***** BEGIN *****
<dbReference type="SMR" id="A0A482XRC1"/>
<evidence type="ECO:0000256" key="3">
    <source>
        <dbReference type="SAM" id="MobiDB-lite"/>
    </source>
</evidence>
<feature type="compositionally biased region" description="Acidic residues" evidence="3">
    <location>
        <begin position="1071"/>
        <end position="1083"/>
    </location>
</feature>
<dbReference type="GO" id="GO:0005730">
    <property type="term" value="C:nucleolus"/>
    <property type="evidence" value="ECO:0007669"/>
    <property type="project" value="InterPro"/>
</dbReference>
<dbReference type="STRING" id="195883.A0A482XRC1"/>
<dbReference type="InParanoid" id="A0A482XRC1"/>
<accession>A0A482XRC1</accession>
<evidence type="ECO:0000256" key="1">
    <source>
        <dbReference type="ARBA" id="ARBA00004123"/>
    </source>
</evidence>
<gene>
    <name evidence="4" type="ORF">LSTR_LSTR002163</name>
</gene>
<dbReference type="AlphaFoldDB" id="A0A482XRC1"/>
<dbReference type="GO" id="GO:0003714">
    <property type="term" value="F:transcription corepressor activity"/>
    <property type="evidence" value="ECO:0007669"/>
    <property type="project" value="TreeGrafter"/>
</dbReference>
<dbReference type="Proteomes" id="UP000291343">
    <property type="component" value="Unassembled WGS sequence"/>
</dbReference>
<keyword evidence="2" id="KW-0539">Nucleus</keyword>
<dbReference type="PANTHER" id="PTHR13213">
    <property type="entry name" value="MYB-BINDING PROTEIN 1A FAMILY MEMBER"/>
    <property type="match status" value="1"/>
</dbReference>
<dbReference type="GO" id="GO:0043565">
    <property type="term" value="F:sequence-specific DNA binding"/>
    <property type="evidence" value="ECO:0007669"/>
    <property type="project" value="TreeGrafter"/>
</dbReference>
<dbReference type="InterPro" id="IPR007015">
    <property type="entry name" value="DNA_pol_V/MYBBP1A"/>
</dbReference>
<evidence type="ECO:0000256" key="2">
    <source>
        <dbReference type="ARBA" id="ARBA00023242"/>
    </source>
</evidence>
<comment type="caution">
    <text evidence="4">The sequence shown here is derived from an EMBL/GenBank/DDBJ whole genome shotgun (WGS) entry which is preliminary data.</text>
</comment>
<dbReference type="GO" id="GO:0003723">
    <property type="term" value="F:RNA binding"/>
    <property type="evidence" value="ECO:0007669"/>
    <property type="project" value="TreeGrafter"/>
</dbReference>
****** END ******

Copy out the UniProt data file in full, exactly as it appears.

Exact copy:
<dbReference type="SMR" id="A0A482XRC1"/>
<evidence type="ECO:0000256" key="3">
    <source>
        <dbReference type="SAM" id="MobiDB-lite"/>
    </source>
</evidence>
<feature type="compositionally biased region" description="Acidic residues" evidence="3">
    <location>
        <begin position="1071"/>
        <end position="1083"/>
    </location>
</feature>
<dbReference type="GO" id="GO:0005730">
    <property type="term" value="C:nucleolus"/>
    <property type="evidence" value="ECO:0007669"/>
    <property type="project" value="InterPro"/>
</dbReference>
<dbReference type="STRING" id="195883.A0A482XRC1"/>
<dbReference type="InParanoid" id="A0A482XRC1"/>
<accession>A0A482XRC1</accession>
<evidence type="ECO:0000256" key="1">
    <source>
        <dbReference type="ARBA" id="ARBA00004123"/>
    </source>
</evidence>
<gene>
    <name evidence="4" type="ORF">LSTR_LSTR002163</name>
</gene>
<dbReference type="AlphaFoldDB" id="A0A482XRC1"/>
<dbReference type="GO" id="GO:0003714">
    <property type="term" value="F:transcription corepressor activity"/>
    <property type="evidence" value="ECO:0007669"/>
    <property type="project" value="TreeGrafter"/>
</dbReference>
<dbReference type="Proteomes" id="UP000291343">
    <property type="component" value="Unassembled WGS sequence"/>
</dbReference>
<keyword evidence="2" id="KW-0539">Nucleus</keyword>
<dbReference type="PANTHER" id="PTHR13213">
    <property type="entry name" value="MYB-BINDING PROTEIN 1A FAMILY MEMBER"/>
    <property type="match status" value="1"/>
</dbReference>
<dbReference type="GO" id="GO:0043565">
    <property type="term" value="F:sequence-specific DNA binding"/>
    <property type="evidence" value="ECO:0007669"/>
    <property type="project" value="TreeGrafter"/>
</dbReference>
<dbReference type="InterPro" id="IPR007015">
    <property type="entry name" value="DNA_pol_V/MYBBP1A"/>
</dbReference>
<evidence type="ECO:0000256" key="2">
    <source>
        <dbReference type="ARBA" id="ARBA00023242"/>
    </source>
</evidence>
<comment type="caution">
    <text evidence="4">The sequence shown here is derived from an EMBL/GenBank/DDBJ whole genome shotgun (WGS) entry which is preliminary data.</text>
</comment>
<dbReference type="GO" id="GO:0003723">
    <property type="term" value="F:RNA binding"/>
    <property type="evidence" value="ECO:0007669"/>
    <property type="project" value="TreeGrafter"/>
</dbReference>